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Float Fishing with the pole or running line is a great way to fish – but one method that catches more fish than most is the groundbait feeder.
If you are a match or pleasure angler it’s a sure fire way to bag at White Acres.
In the warmer months when fish are at their most active and eat a lot, I like to cast regularly at short intervals leaving the rig in the water for no more than a couple of minutes. That way I can build up a swim and if I am not catching, be confident that when the carp turn up there’s plenty of feed there to hold them.
If you are opposite one of the many islands then the best place to cast your feeder is often as tight as you can get to an island itself. That’s where the line clip on the reel spool comes in handy – make a few test casts falling short of the island.
Make each subsequent cast a bit closer until you are satisfied with the distance, then clip the line on the reel spool. Each time you cast thereafter the feeder will travel no further than the clip so you can punch it out without worrying about snagging the island.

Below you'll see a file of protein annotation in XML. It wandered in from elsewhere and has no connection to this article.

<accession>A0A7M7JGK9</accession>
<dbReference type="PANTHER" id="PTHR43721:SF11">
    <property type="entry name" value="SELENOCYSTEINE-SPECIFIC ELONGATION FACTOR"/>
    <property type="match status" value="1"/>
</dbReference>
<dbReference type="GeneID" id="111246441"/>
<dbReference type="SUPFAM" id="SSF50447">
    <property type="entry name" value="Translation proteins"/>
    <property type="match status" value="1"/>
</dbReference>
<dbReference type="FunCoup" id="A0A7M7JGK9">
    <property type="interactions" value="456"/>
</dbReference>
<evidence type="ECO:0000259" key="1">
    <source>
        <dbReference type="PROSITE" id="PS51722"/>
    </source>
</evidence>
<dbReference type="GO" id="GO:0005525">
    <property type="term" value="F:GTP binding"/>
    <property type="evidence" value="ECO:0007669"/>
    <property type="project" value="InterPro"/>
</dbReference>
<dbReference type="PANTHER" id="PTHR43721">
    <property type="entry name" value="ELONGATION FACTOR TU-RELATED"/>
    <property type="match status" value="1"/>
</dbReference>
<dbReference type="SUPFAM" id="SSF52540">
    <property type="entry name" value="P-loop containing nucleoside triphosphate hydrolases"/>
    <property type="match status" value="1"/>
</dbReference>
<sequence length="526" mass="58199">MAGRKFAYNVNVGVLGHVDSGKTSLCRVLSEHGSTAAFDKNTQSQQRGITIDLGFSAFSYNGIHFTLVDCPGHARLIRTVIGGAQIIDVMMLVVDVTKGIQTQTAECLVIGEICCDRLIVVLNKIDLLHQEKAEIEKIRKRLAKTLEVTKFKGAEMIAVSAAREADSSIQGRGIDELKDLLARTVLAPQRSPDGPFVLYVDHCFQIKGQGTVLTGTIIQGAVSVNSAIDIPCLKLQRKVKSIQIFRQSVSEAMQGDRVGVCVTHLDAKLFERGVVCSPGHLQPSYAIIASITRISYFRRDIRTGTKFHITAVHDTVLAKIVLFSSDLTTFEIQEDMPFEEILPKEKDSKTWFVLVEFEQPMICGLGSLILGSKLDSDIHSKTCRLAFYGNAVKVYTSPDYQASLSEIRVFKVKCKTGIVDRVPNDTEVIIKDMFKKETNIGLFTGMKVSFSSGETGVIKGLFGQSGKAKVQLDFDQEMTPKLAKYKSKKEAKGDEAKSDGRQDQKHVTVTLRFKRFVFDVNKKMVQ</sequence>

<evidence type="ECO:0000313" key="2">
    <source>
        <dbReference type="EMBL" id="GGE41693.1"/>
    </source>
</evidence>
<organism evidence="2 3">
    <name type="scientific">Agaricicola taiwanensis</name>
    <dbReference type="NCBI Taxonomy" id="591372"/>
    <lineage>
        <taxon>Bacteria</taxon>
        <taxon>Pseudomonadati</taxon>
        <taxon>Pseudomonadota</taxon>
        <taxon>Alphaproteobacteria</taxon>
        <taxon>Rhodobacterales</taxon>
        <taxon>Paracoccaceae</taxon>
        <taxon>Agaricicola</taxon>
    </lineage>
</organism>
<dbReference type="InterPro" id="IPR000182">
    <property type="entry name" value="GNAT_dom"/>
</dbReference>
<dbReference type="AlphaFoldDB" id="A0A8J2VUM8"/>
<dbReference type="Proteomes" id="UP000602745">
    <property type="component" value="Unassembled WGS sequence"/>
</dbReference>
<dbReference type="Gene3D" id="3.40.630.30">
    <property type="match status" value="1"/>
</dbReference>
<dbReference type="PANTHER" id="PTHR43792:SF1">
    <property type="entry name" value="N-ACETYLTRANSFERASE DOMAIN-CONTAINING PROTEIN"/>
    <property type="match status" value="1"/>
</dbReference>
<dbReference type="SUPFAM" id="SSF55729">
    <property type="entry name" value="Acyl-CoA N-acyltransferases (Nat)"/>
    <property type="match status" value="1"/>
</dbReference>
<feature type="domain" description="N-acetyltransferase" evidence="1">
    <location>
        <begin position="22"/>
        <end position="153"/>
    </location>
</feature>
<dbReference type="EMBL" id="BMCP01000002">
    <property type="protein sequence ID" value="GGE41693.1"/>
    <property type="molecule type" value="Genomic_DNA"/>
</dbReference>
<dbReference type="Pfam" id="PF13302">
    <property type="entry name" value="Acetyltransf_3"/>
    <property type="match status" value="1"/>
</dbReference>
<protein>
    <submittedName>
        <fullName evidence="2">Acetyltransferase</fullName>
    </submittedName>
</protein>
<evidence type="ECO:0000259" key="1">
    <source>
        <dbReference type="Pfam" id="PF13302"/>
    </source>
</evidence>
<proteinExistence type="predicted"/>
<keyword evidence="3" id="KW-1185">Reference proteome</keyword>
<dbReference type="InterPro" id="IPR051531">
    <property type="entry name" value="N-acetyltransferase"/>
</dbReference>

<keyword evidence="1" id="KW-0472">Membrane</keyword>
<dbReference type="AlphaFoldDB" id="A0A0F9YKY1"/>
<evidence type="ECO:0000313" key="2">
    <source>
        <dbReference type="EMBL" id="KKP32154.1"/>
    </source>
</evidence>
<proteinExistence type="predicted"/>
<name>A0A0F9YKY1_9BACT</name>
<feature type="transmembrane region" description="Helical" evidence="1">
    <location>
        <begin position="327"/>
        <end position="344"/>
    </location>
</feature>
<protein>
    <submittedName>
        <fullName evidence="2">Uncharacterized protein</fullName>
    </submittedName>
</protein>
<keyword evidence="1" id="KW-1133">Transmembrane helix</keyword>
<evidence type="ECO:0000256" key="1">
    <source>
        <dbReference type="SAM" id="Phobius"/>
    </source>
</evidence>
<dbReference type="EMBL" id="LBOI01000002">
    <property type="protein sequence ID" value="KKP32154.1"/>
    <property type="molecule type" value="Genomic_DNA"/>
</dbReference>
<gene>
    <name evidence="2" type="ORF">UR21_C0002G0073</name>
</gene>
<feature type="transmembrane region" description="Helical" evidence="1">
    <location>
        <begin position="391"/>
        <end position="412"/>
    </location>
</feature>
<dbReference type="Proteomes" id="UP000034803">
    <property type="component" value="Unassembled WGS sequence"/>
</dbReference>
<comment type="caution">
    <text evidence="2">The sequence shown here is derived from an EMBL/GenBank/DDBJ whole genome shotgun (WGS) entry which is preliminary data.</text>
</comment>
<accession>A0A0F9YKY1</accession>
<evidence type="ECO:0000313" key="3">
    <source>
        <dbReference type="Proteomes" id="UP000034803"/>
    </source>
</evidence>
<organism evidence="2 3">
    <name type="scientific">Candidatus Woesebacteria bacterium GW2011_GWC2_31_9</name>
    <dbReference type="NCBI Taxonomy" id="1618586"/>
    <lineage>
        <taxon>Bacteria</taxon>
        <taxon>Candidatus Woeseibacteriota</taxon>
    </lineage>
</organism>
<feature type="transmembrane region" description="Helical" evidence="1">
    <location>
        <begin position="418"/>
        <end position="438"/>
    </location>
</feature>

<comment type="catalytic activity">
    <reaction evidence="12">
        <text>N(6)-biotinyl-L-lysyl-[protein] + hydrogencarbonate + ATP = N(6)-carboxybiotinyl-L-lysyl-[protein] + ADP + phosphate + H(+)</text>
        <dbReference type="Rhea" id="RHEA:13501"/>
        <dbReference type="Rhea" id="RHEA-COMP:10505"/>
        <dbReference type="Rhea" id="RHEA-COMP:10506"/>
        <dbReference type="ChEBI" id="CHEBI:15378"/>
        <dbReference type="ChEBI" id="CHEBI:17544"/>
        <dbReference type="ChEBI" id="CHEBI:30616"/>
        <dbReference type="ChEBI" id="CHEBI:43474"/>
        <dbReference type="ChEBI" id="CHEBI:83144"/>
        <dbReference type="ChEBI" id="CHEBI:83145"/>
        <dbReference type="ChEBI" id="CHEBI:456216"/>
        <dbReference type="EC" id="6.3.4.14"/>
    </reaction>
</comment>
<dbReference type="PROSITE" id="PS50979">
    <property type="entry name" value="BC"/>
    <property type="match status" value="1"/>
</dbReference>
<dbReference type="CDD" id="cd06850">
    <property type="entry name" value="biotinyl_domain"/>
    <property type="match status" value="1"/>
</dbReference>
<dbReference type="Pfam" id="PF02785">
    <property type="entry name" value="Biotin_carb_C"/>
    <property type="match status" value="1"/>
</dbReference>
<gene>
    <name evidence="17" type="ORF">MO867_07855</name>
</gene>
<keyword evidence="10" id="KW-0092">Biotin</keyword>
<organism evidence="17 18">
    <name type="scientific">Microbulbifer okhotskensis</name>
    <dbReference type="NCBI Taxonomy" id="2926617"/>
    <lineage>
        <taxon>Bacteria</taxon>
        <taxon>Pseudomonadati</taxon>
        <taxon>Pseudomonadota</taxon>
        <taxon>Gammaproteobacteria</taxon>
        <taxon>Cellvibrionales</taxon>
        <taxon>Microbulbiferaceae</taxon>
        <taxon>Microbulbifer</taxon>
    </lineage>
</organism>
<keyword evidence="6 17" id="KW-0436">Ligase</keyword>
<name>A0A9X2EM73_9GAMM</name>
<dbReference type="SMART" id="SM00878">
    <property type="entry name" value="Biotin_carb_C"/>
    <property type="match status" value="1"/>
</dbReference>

Triple red maggot on the hook is one of my favourites with plenty of casters and hemp in the feeder plugged with some fishmeal feed.
At White Acres, feeders must be free running, and I use a link swivel on the reel line to which I can attach varying sizes and types of feeder. You can stop the swivel with a Drennan swivel bead attachment that acts as a buffer. The hook length can be tied to the exposed eye of the swivel bead
Newsreel’s Feeder tips
Use at least a medium feeder rod to give you the power to cast a loaded feeder and the ability to play hard fighting carp.
A short hook length tends to result in more bites and fish hooked, 12 inches is the minimum allowed at White Acres.
Make use of that line clip, lining up the cast with something fixed on the opposite bank to ensure both distance and straight line accuracy
Don’t strike hard when a carp belts the tip round – just pick the rod up and wind!
The Daiwa Harrier range of feeders are flexible and allow a lot of bait to be packed into them – helping
to build up the swim quickly.